By Lt. Cmdr. Benjamin Amdur
Director, Submarine Force Museum and Officer-in-Charge, Historic ship Nautilus
We now live in an age where every new car, smart phone and skincare product claims it will transform our lives. The meaning of the phase “revolutionary technology” has lost much of its clout. However, 60 years after her launching on Jan. 21, 1954, USS Nautilus (SSN 571) still represents a profound and truly “revolutionary” leap forward which still echoes within the submarine force of today.
As a warship, the traditional submarine Achilles heels of slow submerged speed and very limited endurance were instantly reversed with launching of Nautilus. She could chase down or outrun surface ships while remaining underwater for weeks at a time.
Worldwide submarine and anti-submarine tactics instantly became obsolete. Classic Cold War submarine missions that we now take for granted, including strategic deterrence patrols, battle group operations, deep water anti-submarine warfare and polar operations now became possible.
Similarly, most of our present day forward operating submarine missions would be drastically less effective, if possible at all, without the propulsion and energy generating capabilities of controlled nuclear fission that USS Nautilus pioneered.
Just as significant were the submarine force personnel changes that came with nuclear power. With Adm. Hyman G. Rickover at the program’s helm, and officers like Nautilus’s first commanding officer, Cmdr. Eugene P. Wilkinson, leading the way, submarine crews rapidly became one of the most highly trained, proficient and technologically advanced professions in the country.
Today’s Navy “Nucs” (nuclear power trained Sailors) are widely regarded as among the smartest groups in the military with engineering expertise second to none – a reputation that began with Nautilus and her hand-picked initial crew.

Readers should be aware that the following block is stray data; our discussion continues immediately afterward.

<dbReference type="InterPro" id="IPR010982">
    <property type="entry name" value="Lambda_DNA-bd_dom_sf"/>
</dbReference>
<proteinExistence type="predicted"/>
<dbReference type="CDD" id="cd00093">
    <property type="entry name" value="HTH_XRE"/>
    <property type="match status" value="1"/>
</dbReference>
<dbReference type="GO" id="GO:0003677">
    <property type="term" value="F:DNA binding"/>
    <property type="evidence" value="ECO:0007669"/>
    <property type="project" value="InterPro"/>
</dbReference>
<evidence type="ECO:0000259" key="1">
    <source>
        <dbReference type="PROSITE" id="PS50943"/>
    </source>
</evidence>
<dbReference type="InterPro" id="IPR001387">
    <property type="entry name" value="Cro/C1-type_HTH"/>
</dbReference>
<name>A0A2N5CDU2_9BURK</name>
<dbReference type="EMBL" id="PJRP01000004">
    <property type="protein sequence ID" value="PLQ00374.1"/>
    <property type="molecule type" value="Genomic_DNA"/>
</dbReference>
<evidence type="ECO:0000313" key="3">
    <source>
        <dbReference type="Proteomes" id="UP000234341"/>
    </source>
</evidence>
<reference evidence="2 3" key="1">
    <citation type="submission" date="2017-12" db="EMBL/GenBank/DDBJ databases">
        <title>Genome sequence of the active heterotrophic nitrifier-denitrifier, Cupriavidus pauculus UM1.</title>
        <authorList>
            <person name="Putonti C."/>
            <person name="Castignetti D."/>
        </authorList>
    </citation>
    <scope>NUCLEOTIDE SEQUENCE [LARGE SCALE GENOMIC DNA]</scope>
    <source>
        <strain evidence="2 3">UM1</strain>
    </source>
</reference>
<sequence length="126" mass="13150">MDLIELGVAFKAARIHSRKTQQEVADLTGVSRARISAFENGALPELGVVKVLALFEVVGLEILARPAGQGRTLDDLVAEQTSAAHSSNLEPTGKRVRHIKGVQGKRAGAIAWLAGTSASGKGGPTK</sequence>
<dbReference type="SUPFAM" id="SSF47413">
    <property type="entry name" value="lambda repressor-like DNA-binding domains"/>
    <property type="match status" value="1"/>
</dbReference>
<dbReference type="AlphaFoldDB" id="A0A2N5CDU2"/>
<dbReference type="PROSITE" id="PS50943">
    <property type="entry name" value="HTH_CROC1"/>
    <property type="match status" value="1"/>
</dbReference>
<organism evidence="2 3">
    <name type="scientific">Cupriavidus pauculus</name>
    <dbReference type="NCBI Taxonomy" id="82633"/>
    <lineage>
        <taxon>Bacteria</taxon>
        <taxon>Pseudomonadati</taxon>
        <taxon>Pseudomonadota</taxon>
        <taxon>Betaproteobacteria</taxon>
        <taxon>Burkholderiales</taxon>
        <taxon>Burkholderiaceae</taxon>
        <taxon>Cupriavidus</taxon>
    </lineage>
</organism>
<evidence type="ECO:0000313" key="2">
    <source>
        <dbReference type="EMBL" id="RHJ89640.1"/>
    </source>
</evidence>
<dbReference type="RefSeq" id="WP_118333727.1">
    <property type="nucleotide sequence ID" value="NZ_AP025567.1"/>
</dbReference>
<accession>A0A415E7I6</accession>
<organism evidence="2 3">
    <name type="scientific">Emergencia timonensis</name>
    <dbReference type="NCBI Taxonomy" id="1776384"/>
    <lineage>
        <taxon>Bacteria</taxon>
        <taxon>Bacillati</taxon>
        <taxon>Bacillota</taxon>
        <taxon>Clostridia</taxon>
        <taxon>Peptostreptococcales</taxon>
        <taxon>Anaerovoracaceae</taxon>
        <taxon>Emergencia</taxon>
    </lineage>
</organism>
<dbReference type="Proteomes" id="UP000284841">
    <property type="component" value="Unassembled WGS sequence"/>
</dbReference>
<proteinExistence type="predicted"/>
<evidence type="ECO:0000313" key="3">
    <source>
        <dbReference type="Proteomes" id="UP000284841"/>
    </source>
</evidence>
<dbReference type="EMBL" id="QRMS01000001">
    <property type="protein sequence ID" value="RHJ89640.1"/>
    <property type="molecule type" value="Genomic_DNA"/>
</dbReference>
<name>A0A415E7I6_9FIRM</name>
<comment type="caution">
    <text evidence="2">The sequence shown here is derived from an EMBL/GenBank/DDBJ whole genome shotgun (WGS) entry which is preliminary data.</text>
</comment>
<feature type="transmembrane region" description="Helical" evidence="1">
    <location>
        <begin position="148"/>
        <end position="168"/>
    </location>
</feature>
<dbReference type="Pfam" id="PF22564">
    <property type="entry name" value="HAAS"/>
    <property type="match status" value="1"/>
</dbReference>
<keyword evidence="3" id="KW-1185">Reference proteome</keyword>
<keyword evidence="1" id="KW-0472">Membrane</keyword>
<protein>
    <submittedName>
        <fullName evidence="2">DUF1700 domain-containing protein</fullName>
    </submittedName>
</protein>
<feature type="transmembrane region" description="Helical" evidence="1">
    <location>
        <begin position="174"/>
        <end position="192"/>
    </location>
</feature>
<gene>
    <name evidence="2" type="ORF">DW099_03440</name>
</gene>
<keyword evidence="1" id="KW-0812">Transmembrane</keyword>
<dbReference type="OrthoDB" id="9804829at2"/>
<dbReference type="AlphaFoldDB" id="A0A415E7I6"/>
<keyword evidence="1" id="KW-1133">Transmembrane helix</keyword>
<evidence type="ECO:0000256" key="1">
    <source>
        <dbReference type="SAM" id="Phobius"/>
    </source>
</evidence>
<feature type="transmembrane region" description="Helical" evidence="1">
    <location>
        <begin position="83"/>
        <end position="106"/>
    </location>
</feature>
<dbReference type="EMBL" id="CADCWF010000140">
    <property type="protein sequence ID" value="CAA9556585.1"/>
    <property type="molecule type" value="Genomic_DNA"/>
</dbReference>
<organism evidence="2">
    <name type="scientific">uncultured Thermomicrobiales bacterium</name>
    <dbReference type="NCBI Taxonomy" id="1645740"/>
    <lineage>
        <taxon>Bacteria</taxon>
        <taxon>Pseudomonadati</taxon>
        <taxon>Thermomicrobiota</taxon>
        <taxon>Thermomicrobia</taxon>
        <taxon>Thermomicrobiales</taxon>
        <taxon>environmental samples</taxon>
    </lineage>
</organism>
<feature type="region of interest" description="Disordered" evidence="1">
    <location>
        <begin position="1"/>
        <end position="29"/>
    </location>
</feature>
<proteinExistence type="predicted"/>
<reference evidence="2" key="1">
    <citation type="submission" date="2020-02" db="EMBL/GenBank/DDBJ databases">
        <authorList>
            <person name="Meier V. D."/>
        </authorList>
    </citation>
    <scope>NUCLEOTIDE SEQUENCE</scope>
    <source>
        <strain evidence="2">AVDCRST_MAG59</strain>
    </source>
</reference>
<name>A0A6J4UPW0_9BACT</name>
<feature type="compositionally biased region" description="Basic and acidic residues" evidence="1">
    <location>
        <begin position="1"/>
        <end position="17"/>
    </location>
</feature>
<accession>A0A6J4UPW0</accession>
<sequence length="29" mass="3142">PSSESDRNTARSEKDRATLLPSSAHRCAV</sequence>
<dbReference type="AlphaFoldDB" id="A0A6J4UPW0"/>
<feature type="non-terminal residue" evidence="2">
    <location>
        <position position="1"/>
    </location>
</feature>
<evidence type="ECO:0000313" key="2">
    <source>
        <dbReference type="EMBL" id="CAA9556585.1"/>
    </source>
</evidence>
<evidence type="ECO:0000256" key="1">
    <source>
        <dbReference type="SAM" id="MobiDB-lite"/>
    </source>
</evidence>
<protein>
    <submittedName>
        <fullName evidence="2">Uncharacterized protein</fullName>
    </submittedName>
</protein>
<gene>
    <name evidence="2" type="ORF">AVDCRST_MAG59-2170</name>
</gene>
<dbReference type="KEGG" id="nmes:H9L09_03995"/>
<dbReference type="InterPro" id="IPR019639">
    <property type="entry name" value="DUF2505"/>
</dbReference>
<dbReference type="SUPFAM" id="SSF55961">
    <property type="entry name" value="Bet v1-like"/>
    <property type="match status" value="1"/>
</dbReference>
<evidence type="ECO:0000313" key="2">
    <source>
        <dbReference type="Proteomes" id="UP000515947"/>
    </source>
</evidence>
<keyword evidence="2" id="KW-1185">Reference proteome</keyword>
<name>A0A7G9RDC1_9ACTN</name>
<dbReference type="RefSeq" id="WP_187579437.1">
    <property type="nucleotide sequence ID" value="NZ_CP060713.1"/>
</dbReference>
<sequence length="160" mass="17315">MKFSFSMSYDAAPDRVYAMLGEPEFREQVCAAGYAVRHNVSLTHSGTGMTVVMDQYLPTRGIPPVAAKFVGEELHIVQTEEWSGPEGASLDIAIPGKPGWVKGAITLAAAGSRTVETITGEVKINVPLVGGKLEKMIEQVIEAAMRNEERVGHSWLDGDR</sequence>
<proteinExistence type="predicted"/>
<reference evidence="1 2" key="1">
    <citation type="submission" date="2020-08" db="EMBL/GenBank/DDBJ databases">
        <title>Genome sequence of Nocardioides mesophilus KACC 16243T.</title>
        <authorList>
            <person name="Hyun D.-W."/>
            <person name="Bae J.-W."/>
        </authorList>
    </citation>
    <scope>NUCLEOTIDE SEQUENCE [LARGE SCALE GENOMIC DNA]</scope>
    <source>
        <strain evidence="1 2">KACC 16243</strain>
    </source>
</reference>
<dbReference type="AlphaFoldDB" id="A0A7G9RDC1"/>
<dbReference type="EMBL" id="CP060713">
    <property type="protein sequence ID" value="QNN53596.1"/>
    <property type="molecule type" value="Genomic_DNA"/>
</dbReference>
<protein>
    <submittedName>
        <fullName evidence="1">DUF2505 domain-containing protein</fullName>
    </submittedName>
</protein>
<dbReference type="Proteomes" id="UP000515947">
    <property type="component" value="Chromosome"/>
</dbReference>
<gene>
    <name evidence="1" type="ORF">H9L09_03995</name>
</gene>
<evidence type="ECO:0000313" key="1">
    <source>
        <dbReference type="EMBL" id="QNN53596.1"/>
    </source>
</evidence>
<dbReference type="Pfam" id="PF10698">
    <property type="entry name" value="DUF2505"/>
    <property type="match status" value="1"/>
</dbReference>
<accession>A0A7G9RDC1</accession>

Supporting the submarine crews was a new industrial base of national laboratories, public and private shipyards, and equipment manufacturers – all with technical experts and expertise that had to be developed or created. The success of the program that these men and women built and maintained is clear in this simple statistic: More than 151 million miles safely steamed throughout 6,500 reactor-years of operations.
Many game-changing technologies in warfare develop slowly. It took thousands of years for the wheel to revolutionize warfare with the chariot. Effective steam powered warships did not appear until half a century after the steam engine. Conversely, the revolution that Nautilus initiated happened quickly. As late as 1945 controlled fission power was still widely considered a technology of the distant future. The Navy, greatly aided by private industry interest in civilian nuclear power plants, advanced the research so rapidly that by March 1950 President Truman and the Congress wrote funding for Nautilus into the very tight fiscal year 1952 defense budget.
Laid down in June of 1952, First Lady Mamie Eisenhower launched Nautilus into the Thames River and naval history on January 21, 1954. The acceptance of nuclear power was so rapid that the Navy ordered additional nuclear submarines (the Skate class) before Nautilus even went to sea. Once she went to sea, she exceeded expectations. During her first months at sea she set submerged speed and distance world records, outran U.S anti-submarine torpedoes, and devastated U.S. and NATO anti-submarine warfare forces during a series of exercises.
Later submarines steadily improved upon the Nautilus design, making the U.S. Submarine Force the fastest, most powerful and sophisticated warships in history.
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